While that accounts for only about 2 percent loss of today’s global cropland, the losses will be acute in some countries and regions, particularly in Africa and Asia, said Seto, Professor of Geography and Urbanization Science at the Yale School of Forestry & Environmental Studies (F&ES).

Yalie Anjan Sundaram On Long List Of Pen-E.O. Wilson Awards

An award-winning journalist, Sundaram’s writing has appeared in Granta, The Guardian, the New York Times, The Washington Post, Observer and Foreign Policy. His war correspondence from the Central African Republic won a Frontline Club award in 2015, and his reporting on Congo won a Reuters prize in 2006. His work has also been shortlisted for the Prix Bayeux and the Kurt Schork award. Anjan graduated from Yale University, his website says.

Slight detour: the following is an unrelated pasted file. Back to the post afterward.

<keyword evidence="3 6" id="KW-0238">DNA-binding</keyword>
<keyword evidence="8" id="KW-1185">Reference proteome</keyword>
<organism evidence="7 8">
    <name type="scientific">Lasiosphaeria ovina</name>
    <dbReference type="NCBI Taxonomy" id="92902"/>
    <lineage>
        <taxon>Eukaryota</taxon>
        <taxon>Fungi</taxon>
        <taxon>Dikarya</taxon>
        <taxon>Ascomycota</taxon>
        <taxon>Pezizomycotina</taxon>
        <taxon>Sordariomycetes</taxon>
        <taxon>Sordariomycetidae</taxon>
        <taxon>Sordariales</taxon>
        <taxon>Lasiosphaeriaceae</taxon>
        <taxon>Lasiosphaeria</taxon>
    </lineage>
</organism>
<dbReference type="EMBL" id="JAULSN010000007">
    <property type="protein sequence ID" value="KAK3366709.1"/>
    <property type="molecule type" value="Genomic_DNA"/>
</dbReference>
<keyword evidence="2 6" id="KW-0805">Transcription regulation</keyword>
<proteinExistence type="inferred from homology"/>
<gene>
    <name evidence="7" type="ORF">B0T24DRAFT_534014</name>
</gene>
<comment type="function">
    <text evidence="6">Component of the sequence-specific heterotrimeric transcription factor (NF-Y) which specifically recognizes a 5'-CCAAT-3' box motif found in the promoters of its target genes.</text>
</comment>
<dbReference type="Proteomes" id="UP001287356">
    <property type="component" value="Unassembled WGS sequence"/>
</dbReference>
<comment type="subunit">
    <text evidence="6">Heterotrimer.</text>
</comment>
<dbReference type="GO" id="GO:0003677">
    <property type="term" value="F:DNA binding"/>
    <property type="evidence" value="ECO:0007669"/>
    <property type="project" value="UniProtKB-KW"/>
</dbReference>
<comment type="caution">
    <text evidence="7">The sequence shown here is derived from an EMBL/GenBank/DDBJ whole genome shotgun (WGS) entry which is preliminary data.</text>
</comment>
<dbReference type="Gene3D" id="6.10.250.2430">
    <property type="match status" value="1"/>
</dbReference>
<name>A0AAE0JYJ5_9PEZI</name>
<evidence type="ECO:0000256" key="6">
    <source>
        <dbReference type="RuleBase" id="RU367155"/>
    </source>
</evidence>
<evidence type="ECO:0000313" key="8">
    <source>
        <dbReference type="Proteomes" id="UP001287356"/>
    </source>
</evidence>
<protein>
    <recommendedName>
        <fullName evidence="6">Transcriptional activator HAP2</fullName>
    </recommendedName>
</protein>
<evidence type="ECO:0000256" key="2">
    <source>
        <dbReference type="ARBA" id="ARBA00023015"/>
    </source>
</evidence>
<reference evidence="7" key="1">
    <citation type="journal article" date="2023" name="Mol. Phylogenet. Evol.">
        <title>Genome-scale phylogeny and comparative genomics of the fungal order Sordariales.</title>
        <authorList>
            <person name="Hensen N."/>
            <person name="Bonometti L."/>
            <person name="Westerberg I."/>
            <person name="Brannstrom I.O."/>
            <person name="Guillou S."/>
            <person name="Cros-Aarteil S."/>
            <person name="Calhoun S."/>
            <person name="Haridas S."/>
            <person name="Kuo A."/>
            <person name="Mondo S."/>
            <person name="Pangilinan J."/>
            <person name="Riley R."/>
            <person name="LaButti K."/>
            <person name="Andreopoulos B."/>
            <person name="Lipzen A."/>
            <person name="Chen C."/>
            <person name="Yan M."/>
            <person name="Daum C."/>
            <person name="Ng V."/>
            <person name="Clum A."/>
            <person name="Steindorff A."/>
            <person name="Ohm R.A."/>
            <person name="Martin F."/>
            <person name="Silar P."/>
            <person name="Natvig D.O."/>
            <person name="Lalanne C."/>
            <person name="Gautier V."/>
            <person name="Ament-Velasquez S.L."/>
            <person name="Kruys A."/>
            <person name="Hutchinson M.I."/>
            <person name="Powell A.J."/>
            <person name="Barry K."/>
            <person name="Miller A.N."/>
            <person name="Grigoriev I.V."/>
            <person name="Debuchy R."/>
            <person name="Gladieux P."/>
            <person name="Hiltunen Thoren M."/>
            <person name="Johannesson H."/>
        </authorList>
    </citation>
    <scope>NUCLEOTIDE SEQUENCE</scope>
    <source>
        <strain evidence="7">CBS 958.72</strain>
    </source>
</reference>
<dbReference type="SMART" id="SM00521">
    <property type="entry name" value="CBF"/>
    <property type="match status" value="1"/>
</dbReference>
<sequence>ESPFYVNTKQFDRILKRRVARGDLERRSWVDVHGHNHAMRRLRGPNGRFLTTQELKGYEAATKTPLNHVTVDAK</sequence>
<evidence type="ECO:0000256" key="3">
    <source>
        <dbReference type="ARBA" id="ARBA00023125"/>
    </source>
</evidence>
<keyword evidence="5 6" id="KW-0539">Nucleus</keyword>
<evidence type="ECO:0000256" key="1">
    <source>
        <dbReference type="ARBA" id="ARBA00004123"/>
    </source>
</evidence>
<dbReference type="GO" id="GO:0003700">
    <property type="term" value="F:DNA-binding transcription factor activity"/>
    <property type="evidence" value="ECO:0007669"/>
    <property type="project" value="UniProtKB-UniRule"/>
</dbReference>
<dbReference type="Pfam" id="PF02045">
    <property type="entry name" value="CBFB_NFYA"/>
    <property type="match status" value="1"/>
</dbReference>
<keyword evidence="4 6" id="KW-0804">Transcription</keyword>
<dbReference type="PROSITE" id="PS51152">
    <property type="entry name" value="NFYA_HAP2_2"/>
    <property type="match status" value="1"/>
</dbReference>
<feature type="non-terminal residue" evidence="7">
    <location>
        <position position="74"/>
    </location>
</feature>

Sundaram was born in Ranchi, India, and grew up between India and Dubai. He studied at Rishi Valley School in India, and Dubai Gem Private School in Dubai. After enrolling in the engineering program at IIT Chennai, he moved to the United States and graduated from Yale University in 2005. Sundaram earned a master’s degree in mathematics as an undergraduate at Yale studying abstract algebra under the legendary mathematician Serge Lang.

http://www.newsindiatimes.com/mukherjee-sundaram-on-long-list-of-pen-e-o-wilson-awards

Alumnae spearheading campaign for digital girls’ library collection in Haiti

Studies have shown that males are represented nearly twice as often as females in books for children. Now Yale alumnae aim to empower girls around the globe through the creation of the Library For All Girls’ Collection.